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Florida School Gets 'Closest to Altitude' at Launch Challenge

Image above: The Florida Agricultural and Mechanical University (FAMU) team takes home "Closet to Altitude'" award from NASA's Student Launch Initiative. Image credit: FAMU
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There's an old saying that goes, "If at first you don't succeed, pick yourself up and try again." That is exactly what Florida Agricultural and Mechanical University (FAMU) did during the 2011-12 NASA Student Launch Initiative on Braggs Farm in Toney, Ala., on April 22.

FAMU received the "Closest to Altitude" award, reaching 5,270 feet in the air, a mere 10 feet from the specified mark. This also was a special victory for FAMU, which was unable to launch last year because it did not have a proper landing system.

"Without doubt, the team's biggest triumph was winning the altitude award at the Student Launch Projects Challenge," said Associate Professor Clement Allen, who is the team's advisor.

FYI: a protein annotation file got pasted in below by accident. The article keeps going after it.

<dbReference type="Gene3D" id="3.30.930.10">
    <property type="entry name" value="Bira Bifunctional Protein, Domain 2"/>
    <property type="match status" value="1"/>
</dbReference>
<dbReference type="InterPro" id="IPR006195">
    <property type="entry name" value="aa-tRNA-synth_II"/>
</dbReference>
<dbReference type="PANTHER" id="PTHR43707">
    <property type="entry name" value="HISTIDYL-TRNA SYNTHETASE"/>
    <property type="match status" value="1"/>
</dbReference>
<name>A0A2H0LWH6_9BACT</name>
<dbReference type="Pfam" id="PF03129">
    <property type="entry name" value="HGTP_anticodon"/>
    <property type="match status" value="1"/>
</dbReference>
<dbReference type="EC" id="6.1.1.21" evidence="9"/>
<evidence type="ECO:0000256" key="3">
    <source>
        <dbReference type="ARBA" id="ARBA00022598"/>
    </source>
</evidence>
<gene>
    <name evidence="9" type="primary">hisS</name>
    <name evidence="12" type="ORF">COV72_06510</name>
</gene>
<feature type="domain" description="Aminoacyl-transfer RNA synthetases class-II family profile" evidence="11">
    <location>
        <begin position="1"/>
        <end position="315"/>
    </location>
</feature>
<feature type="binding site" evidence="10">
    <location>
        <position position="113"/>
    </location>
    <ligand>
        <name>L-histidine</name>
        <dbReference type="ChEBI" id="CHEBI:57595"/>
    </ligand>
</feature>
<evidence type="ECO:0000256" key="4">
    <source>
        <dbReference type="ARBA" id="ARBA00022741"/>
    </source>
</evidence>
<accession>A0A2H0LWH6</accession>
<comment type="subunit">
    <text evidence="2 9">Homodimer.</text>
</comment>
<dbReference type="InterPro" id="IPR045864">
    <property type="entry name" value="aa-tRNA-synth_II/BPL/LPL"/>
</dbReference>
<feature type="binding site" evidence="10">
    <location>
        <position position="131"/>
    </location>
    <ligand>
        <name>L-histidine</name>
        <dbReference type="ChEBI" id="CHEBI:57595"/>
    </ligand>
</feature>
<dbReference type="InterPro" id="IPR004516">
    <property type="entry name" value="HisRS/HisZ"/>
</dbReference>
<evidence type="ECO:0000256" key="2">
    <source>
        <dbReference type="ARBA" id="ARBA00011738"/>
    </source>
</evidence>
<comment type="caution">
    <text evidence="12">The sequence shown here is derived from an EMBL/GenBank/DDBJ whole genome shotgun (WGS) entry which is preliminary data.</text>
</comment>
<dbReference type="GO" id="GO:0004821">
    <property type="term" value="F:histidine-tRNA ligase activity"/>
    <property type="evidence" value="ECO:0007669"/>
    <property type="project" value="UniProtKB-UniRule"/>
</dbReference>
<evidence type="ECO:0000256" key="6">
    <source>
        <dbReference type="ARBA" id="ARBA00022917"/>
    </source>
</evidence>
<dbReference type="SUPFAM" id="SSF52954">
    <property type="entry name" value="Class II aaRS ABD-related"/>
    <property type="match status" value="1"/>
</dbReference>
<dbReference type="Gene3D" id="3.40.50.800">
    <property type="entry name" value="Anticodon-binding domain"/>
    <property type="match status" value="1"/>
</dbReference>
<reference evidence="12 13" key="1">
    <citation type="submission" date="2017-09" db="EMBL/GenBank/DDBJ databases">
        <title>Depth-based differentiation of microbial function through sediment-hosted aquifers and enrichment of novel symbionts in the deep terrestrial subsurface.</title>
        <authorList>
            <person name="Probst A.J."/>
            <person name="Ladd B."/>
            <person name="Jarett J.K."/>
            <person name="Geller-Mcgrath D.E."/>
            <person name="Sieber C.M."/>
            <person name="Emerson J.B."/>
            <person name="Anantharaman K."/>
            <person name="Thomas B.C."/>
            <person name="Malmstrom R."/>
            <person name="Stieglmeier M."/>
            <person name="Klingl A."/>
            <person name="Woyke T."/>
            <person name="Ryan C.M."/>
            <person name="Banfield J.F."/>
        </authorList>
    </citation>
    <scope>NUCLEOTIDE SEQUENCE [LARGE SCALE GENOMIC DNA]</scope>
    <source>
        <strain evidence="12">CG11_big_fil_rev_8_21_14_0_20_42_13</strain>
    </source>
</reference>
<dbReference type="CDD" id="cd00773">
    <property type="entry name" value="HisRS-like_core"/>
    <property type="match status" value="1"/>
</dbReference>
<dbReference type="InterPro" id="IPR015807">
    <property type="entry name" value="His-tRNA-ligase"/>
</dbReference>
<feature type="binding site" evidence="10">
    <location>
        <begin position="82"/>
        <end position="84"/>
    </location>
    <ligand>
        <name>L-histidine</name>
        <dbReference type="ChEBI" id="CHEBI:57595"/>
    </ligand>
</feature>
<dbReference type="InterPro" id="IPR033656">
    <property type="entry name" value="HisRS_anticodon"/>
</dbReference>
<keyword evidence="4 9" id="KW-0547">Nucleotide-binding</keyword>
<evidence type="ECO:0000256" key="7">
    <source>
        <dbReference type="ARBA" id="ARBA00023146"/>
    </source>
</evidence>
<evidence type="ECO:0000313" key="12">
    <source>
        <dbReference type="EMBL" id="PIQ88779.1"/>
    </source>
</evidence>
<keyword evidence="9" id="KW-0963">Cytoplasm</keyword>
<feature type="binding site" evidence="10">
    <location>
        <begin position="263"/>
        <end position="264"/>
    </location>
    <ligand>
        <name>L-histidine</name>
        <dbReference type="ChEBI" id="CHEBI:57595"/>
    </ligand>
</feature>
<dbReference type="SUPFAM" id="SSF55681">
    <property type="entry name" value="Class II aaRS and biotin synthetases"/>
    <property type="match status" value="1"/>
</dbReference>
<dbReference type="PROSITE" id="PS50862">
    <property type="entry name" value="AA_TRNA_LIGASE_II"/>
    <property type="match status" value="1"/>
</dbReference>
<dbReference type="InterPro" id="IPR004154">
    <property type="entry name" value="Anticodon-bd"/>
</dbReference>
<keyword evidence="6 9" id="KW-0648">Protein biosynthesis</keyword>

While the team took home an unexpected award, it faced the dilemma of having to replace members in the midst of the semester change.

"There was near 100 percent turnover in the team from the fall semester to the spring semester," Allen said. "That led to us essentially reforming the team during the spring semester, which was challenging. The challenge was overcome by the talent, enthusiasm and commitment of the new members."

FAMU also is a grantee of NASA's Minority University Research and Education Program (MUREP) Small Projects (MSP), which focuses on minority research and enhancing capabilities of minority schools. The school received the Minority Innovation Challenges Institute (MICI) grant.

Kennedy Space Center MSP Project Manager Theresa Martinez said, "FAMU has exceeded all my expectations. They have participated and excelled in NASA challenges themselves, and through the MICI grant, also have generated the first-time participation of 13 other minority institutions in NASA challenges."

MICI mentors and trains minority undergrad students to compete in NASA technology challenges, allowing them to attend educational sessions with no cost or fee.

Allen added, "I hope the team's success this year will inspire future students to get involved and that next year and in future years more and more students will get involved, and the experiments performed for the project will be increasingly creative."

Brittney Longley,
NASA's John F. Kennedy Space Center